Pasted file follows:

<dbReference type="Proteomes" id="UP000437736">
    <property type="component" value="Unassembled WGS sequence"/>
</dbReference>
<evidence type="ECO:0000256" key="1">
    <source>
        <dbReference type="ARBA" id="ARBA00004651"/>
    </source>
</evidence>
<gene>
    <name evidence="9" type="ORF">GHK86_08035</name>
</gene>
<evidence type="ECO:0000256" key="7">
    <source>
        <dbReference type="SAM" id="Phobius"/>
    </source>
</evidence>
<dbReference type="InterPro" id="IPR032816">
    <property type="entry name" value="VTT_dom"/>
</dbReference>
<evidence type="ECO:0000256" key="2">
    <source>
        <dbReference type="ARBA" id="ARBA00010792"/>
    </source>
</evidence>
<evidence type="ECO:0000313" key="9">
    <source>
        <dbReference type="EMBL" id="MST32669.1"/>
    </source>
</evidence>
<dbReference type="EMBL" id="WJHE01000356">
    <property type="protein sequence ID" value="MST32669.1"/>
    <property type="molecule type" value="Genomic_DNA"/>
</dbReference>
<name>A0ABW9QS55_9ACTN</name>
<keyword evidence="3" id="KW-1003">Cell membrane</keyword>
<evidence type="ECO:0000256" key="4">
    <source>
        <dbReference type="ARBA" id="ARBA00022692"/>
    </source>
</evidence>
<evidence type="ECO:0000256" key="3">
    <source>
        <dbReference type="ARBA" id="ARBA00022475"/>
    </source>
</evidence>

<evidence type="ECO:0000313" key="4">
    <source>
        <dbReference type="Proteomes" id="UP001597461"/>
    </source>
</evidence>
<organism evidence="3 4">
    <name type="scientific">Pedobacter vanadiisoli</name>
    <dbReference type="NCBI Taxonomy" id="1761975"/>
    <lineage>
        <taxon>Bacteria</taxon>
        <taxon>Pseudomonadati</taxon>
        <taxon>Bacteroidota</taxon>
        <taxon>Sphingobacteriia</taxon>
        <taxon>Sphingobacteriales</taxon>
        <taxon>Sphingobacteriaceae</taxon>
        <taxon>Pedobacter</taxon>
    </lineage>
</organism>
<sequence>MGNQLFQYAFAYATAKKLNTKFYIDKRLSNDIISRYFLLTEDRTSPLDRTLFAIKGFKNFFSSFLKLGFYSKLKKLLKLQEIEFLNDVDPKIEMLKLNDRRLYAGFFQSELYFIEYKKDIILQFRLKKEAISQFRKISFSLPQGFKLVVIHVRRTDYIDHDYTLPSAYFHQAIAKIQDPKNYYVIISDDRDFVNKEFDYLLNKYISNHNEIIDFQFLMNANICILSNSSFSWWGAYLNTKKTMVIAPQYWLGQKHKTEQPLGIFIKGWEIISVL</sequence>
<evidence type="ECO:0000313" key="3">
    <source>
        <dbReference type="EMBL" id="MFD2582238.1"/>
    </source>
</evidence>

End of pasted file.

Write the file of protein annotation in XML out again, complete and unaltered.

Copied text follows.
<dbReference type="Proteomes" id="UP000437736">
    <property type="component" value="Unassembled WGS sequence"/>
</dbReference>
<evidence type="ECO:0000256" key="1">
    <source>
        <dbReference type="ARBA" id="ARBA00004651"/>
    </source>
</evidence>
<gene>
    <name evidence="9" type="ORF">GHK86_08035</name>
</gene>
<evidence type="ECO:0000256" key="7">
    <source>
        <dbReference type="SAM" id="Phobius"/>
    </source>
</evidence>
<dbReference type="InterPro" id="IPR032816">
    <property type="entry name" value="VTT_dom"/>
</dbReference>
<evidence type="ECO:0000256" key="2">
    <source>
        <dbReference type="ARBA" id="ARBA00010792"/>
    </source>
</evidence>
<evidence type="ECO:0000313" key="9">
    <source>
        <dbReference type="EMBL" id="MST32669.1"/>
    </source>
</evidence>
<dbReference type="EMBL" id="WJHE01000356">
    <property type="protein sequence ID" value="MST32669.1"/>
    <property type="molecule type" value="Genomic_DNA"/>
</dbReference>
<name>A0ABW9QS55_9ACTN</name>
<keyword evidence="3" id="KW-1003">Cell membrane</keyword>
<evidence type="ECO:0000256" key="4">
    <source>
        <dbReference type="ARBA" id="ARBA00022692"/>
    </source>
</evidence>
<evidence type="ECO:0000256" key="3">
    <source>
        <dbReference type="ARBA" id="ARBA00022475"/>
    </source>
</evidence>

<evidence type="ECO:0000313" key="4">
    <source>
        <dbReference type="Proteomes" id="UP001597461"/>
    </source>
</evidence>
<organism evidence="3 4">
    <name type="scientific">Pedobacter vanadiisoli</name>
    <dbReference type="NCBI Taxonomy" id="1761975"/>
    <lineage>
        <taxon>Bacteria</taxon>
        <taxon>Pseudomonadati</taxon>
        <taxon>Bacteroidota</taxon>
        <taxon>Sphingobacteriia</taxon>
        <taxon>Sphingobacteriales</taxon>
        <taxon>Sphingobacteriaceae</taxon>
        <taxon>Pedobacter</taxon>
    </lineage>
</organism>
<sequence>MGNQLFQYAFAYATAKKLNTKFYIDKRLSNDIISRYFLLTEDRTSPLDRTLFAIKGFKNFFSSFLKLGFYSKLKKLLKLQEIEFLNDVDPKIEMLKLNDRRLYAGFFQSELYFIEYKKDIILQFRLKKEAISQFRKISFSLPQGFKLVVIHVRRTDYIDHDYTLPSAYFHQAIAKIQDPKNYYVIISDDRDFVNKEFDYLLNKYISNHNEIIDFQFLMNANICILSNSSFSWWGAYLNTKKTMVIAPQYWLGQKHKTEQPLGIFIKGWEIISVL</sequence>
<evidence type="ECO:0000313" key="3">
    <source>
        <dbReference type="EMBL" id="MFD2582238.1"/>
    </source>
</evidence>